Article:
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Biocide Compatibility with Oxygen Scavenger: A Case Study from Oil Field

Kuwait is among the ten top oil producing countries in the world. The state run Kuwait Oil Company produces crude oil through more than 5000 wells spread across the company’s South-East, North and West Kuwait asset areas. The crude oil produced along with saline water and gases (carbon dioxide, hydrogen sulfide & hydrocarbon gas) is received at manifold headers at Gathering Centers (GC).

Product Number: 51323-19112-SG
Author: Abdul Wahab Al-Ahmad, Adel Jubar Al-Mutairi, Fatma Jassim Behbehani, Ali Mohammed Akrouf, Ashok Mathew
Publication Date: 2023
$0.00
$20.00
$20.00

Ammonium and/or sodium bisulfite are commonly used as oxygen scavengers in the wash water used for crude oil de-salting purpose. Its purpose is to deoxygenate the wash water and export crude systems to minimize chances of oxygen corrosion. Often biocides are added in the wash water continuously or as shock treatment to control bacteria growth in process facilities as well as downstream. However, there are instances of compatibility issues arising between these two types of chemicals making both of them ineffective in meeting their performance requirements. It is not unusual to see that the dissolved oxygen content is not reduced to the expected levels even after using recommended quantity of an oxygen scavenger chemical. Similarly, the biocides remain ineffective in controlling bacteria growth.
This paper gives details of a field trial conducted in one of the Kuwait Oil Company* facilities to find reasons for the observed non-performance of oxygen scavenger. The trial was carried out for a duration of three months by keeping the oxygen scavenger injection constant throughout the trial period and varying the biocide dosages. The dissolved oxygen content was measured regularly during the trial to find out the impact of biocide injection on the oxygen scavenger performance. The findings from the trial indicate a definite possibility of certain biocides being non-compatible with the oxygen scavengers used in the oil field. Additionally, the paper provides theoretical reasoning for oxygen corrosion in wash water system and highlights the practical concerns existing in the field.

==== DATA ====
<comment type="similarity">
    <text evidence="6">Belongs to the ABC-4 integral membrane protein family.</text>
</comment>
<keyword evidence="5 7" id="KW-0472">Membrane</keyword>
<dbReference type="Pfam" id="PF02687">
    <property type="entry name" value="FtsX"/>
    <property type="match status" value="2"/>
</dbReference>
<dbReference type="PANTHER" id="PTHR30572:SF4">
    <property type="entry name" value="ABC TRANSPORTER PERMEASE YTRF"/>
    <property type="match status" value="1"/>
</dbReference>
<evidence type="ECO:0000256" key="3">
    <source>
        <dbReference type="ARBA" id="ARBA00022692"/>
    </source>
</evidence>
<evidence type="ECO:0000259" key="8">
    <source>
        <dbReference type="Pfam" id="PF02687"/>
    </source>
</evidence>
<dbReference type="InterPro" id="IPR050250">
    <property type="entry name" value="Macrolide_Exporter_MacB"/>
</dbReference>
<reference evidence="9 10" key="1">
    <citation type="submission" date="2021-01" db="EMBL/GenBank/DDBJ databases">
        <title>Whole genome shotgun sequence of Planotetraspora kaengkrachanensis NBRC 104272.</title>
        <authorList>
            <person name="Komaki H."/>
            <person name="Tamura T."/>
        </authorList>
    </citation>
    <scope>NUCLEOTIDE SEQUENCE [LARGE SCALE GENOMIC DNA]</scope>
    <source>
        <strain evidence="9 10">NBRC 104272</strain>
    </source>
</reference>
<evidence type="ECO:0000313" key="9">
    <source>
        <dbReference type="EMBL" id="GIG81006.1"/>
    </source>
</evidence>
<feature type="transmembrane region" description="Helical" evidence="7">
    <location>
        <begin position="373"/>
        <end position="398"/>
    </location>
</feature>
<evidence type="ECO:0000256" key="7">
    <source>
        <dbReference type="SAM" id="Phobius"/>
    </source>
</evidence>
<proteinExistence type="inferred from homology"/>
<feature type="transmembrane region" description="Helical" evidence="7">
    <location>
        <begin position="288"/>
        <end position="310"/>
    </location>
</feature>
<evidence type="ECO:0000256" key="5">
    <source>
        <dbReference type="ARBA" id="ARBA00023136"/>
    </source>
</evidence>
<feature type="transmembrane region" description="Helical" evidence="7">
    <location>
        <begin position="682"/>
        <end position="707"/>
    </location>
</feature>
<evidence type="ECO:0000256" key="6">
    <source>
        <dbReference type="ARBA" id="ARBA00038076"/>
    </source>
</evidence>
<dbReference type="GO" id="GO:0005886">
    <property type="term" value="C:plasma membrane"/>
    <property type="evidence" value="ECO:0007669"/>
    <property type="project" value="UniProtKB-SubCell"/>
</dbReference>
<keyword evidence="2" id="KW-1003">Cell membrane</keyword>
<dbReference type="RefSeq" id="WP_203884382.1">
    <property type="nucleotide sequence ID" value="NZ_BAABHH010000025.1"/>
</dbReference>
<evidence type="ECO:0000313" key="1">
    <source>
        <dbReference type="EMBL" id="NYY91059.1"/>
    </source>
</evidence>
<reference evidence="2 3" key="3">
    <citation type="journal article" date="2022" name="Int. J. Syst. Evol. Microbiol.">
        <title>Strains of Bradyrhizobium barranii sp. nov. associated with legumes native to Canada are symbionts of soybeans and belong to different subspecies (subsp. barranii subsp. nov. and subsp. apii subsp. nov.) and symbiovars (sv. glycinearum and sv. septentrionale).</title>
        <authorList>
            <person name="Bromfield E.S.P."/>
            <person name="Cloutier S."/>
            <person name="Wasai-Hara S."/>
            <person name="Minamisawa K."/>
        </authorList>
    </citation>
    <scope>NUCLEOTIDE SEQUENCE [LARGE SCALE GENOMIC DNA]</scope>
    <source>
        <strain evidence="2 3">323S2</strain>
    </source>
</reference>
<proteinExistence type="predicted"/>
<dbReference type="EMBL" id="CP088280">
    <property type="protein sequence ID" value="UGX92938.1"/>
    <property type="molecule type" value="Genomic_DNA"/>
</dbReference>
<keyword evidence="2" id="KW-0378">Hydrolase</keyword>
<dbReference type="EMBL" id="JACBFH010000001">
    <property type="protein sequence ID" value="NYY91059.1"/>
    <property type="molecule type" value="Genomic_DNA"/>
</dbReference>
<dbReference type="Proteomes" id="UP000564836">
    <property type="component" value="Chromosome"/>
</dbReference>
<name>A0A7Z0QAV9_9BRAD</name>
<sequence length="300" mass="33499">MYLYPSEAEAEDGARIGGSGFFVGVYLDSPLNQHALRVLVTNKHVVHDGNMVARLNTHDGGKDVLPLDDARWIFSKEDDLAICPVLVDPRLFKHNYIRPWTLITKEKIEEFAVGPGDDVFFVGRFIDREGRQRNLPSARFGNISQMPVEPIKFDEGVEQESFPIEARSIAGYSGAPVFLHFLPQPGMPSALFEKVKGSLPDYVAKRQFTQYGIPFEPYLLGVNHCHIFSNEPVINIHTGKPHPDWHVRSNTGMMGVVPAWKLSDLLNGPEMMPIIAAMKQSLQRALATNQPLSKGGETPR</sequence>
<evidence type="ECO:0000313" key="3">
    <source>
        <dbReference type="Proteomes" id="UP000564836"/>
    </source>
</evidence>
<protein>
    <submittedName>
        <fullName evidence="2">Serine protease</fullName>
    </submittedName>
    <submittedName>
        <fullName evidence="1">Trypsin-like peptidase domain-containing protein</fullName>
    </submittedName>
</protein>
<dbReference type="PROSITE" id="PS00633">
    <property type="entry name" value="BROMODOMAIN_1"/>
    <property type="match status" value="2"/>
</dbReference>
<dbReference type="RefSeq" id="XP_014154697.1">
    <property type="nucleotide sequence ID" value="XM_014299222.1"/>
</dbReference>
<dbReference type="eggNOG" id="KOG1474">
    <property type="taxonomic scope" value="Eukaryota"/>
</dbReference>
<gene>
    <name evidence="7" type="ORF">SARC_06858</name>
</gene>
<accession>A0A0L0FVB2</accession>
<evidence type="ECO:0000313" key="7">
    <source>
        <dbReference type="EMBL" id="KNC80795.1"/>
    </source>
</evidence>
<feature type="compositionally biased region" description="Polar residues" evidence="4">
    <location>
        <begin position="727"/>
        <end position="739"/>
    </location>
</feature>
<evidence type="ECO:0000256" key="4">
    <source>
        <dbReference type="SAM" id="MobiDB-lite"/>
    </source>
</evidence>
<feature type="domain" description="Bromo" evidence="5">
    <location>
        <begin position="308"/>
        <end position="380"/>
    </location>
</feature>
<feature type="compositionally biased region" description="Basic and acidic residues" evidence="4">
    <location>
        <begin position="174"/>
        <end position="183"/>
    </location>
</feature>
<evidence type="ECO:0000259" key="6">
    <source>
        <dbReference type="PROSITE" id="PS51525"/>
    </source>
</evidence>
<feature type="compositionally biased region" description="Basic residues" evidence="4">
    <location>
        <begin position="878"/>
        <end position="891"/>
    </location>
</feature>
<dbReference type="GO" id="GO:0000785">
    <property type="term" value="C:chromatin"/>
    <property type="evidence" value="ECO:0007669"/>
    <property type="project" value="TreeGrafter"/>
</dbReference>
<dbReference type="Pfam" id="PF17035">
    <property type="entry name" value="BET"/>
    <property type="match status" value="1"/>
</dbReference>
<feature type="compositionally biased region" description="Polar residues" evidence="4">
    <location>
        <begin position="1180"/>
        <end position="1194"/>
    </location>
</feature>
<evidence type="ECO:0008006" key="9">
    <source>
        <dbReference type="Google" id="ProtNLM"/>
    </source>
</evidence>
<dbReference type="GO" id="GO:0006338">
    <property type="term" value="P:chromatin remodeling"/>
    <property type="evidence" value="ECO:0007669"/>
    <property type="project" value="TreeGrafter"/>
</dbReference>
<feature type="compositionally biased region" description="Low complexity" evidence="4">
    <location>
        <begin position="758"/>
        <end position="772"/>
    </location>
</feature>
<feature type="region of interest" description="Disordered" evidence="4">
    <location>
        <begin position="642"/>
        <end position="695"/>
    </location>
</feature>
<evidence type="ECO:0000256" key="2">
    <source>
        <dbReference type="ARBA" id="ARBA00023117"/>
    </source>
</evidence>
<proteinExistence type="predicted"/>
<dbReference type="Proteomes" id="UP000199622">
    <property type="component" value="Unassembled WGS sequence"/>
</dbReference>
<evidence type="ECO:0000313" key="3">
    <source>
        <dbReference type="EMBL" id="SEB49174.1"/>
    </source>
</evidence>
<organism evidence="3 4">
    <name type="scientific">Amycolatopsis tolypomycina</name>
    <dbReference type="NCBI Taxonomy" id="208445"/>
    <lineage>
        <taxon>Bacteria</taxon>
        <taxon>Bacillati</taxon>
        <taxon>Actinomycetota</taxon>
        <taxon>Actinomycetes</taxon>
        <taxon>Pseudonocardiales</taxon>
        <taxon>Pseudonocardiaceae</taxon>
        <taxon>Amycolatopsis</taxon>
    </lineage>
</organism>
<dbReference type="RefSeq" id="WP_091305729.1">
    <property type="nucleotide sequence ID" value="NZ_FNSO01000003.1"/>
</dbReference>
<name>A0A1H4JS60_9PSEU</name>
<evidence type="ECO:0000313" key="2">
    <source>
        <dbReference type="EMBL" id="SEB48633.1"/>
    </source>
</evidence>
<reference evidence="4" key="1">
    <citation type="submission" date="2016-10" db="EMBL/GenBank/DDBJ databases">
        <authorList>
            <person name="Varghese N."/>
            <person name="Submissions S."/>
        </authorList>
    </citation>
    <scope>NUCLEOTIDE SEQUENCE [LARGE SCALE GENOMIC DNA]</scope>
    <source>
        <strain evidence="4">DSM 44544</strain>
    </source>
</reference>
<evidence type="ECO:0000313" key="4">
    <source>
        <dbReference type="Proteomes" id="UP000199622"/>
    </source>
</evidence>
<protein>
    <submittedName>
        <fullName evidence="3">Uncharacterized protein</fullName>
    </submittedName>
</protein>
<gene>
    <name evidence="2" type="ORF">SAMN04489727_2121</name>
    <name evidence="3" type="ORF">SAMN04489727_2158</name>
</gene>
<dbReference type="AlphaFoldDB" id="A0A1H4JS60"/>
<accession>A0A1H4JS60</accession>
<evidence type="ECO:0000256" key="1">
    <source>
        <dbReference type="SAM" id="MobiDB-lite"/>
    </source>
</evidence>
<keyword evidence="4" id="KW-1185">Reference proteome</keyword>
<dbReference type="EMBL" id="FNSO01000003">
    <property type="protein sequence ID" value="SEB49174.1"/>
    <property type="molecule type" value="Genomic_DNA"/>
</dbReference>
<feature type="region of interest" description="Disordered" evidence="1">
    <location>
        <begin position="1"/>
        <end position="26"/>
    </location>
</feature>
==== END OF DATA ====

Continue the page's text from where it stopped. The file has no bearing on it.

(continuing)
Ammonium and/or sodium bisulfite are commonly used as oxygen scavengers in the wash water used for crude oil de-salting purpose. Its purpose is to deoxygenate the wash water and export crude systems to minimize chances of oxygen corrosion. Often biocides are added in the wash water continuously or as shock treatment to control bacteria growth in process facilities as well as downstream. However, there are instances of compatibility issues arising between these two types of chemicals making both of them ineffective in meeting their performance requirements. It is not unusual to see that the dissolved oxygen content is not reduced to the expected levels even after using recommended quantity of an oxygen scavenger chemical. Similarly, the biocides remain ineffective in controlling bacteria growth.
This paper gives details of a field trial conducted in one of the Kuwait Oil Company* facilities to find reasons for the observed non-performance of oxygen scavenger. The trial was carried out for a duration of three months by keeping the oxygen scavenger injection constant throughout the trial period and varying the biocide dosages. The dissolved oxygen content was measured regularly during the trial to find out the impact of biocide injection on the oxygen scavenger performance. The findings from the trial indicate a definite possibility of certain biocides being non-compatible with the oxygen scavengers used in the oil field. Additionally, the paper provides theoretical reasoning for oxygen corrosion in wash water system and highlights the practical concerns existing in the field.

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Biocide Resistance in Microbes – An Oilfield Example

Product Number: 51323-19122-SG
Author: Nazima Habibi, Saif Uddin, Abdul Hameed Al-Hashem, Anisha Shajan, Nasreem Abdul Razzack, Farhana Zakir
Publication Date: 2023
$20.00